Andrew Rhoda flipped a polished metal cube over in his hands. A few more minutes of twisting and the cube fell apart into four pieces.
The next step was to put it back together. He said that part took a few months.
But after putting the puzzle — called “Cast Marble” and made by puzzle manufacturer Hanayama — back together, Rhoda disassembled and reassembled the cast-metal puzzle a few times to understand its mechanism. This was the first mechanical puzzle Rhoda had mastered on his own.
“That was my first really big mechanical puzzle epiphany,” Rhoda said.
Now Rhoda’s interest in puzzles has turned into a career as curator of puzzles at the Lilly Library at IU. He is the only puzzle curator in the world.
Rhoda said the more than 30,000 puzzles included in the library’s collection represents a harmonious combination of math and art.
The result of this combination is a beautiful puzzle, both in aesthetics and in the simplicity of its design, he said. But not all puzzles are beautiful in the typical sense of the word.
“The beauty is not in the object itself,” he said. “It’s in the mechanism of the puzzle.”
Rhoda said a good puzzle maker must also find a balance between frustrating difficulty and mindless simplicity.
“When you strike that balance, there’s this intangible quality,” he said. “There’s this amazing feeling of satisfaction when solving it.”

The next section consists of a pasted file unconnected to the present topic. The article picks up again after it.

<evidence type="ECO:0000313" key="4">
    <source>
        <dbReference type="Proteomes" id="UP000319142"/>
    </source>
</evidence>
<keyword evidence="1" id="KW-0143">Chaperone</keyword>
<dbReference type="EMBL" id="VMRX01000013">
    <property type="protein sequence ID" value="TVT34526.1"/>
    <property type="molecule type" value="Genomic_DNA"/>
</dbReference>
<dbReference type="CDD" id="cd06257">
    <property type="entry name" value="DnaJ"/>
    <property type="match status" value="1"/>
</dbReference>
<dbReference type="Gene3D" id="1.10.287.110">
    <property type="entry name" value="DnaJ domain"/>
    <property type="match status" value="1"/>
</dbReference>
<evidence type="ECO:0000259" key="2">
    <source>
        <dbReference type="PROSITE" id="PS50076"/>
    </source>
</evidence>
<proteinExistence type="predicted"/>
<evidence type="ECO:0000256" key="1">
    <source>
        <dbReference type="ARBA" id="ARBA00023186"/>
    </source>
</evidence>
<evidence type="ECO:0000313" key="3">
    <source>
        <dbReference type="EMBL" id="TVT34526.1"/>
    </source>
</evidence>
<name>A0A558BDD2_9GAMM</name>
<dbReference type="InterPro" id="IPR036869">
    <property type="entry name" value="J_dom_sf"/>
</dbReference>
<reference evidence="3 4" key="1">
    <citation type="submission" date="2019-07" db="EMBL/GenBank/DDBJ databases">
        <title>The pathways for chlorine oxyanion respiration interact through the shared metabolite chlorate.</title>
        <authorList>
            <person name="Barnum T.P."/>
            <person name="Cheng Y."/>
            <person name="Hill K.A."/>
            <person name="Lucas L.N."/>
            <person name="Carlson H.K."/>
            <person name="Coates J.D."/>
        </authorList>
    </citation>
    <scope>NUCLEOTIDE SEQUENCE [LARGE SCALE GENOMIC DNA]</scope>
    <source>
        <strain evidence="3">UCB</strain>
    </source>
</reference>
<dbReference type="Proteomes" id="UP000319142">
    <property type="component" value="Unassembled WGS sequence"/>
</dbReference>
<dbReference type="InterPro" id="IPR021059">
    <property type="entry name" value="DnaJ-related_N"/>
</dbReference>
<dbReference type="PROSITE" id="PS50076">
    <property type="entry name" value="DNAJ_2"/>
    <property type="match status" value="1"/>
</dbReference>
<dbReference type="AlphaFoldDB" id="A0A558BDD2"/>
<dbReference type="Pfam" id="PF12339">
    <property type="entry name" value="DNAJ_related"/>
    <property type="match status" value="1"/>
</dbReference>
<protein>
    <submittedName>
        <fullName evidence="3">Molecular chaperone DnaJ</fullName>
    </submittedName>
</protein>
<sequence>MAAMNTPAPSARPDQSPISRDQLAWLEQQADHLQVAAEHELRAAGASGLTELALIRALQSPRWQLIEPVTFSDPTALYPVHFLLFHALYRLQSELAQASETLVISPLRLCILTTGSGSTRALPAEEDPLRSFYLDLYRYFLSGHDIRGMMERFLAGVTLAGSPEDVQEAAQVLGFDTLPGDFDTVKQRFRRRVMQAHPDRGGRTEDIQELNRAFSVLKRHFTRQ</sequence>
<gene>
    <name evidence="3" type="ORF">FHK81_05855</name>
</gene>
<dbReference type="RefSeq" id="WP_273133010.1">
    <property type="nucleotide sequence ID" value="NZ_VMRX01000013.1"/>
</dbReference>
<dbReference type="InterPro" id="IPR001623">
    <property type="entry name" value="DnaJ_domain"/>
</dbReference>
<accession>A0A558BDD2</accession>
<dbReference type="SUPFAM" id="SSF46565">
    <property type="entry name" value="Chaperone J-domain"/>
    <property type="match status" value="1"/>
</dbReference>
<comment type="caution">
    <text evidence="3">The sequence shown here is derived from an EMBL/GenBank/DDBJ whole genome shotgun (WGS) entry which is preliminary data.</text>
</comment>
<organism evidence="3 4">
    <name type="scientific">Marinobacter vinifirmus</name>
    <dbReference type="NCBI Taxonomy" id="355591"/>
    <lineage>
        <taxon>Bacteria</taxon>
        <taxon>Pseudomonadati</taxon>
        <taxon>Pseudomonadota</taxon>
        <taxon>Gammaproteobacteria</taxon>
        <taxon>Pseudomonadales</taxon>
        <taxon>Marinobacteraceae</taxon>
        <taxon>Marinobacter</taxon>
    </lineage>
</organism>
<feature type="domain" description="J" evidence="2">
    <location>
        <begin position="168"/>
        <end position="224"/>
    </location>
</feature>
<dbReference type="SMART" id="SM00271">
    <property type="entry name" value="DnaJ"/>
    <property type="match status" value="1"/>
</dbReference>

Another distinguishing quality of the library’s collection is its international scope, Rhoda said. The collection stretches across five continents and includes pieces from countries such as Japan, China, Australia, Germany and Mongolia.
He said cultures around the world play with puzzles, suggesting that humans are naturally drawn to both the frustrations and pleasures of unlocking their mysteries.
“I see people struggle with a puzzle and walk away in a huff,” he said. “But they come back and work through it. They just need to solve that mystery.”
The collection’s oldest puzzle is a padlock the size of a ring that dates back to Roman times. Rhoda said the padlock represents the original practical uses of puzzles before they became an object of entertainment.
Jerry Slocum, the historian and puzzle collector for whom the Slocum Puzzle Collection at IU is named, published a book called "Romano-Celtic Mask Puzzle Padlocks: A Study in their Design, Technology and Security" that focuses on these Roman puzzle padlocks and their histories.
He said the collection also included puzzle snuff boxes that kept volatile matchsticks from falling out and producing spontaneous fire balls.
Another was an elaborate master lock complete with hasps, moving pieces and levers. These puzzles were used as final exams for locksmiths, Rhoda said.
But it was only recently in puzzle history, as late as the 19th century, that they were considered objects of art and entertainment, he said.
“There’s an interesting shift from the practical to the entertaining and beautiful,” he said. “And now you’re seeing another shift back to the practical with puzzles being used in education.”
Rhoda said the educational value of puzzles involves their ability to teach problem-solving, geometry and manipulating the scientific method.
“Puzzles are a way to teach critical thinking without hitting people over the head with it,” he said.
Puzzles also have an academic significance in mathematics, science and computer science, he said. IU art history professors have also approached puzzles as a visual art while cognitive science professors have used them to study how the mind works, he said.
But above all, Rhoda said puzzles teach persistence.
“Persistence is really the first tool in any puzzle enthusiast’s tool box,” he said. “What comes first is that stubbornness. Everything else follows when you sit down and try it.”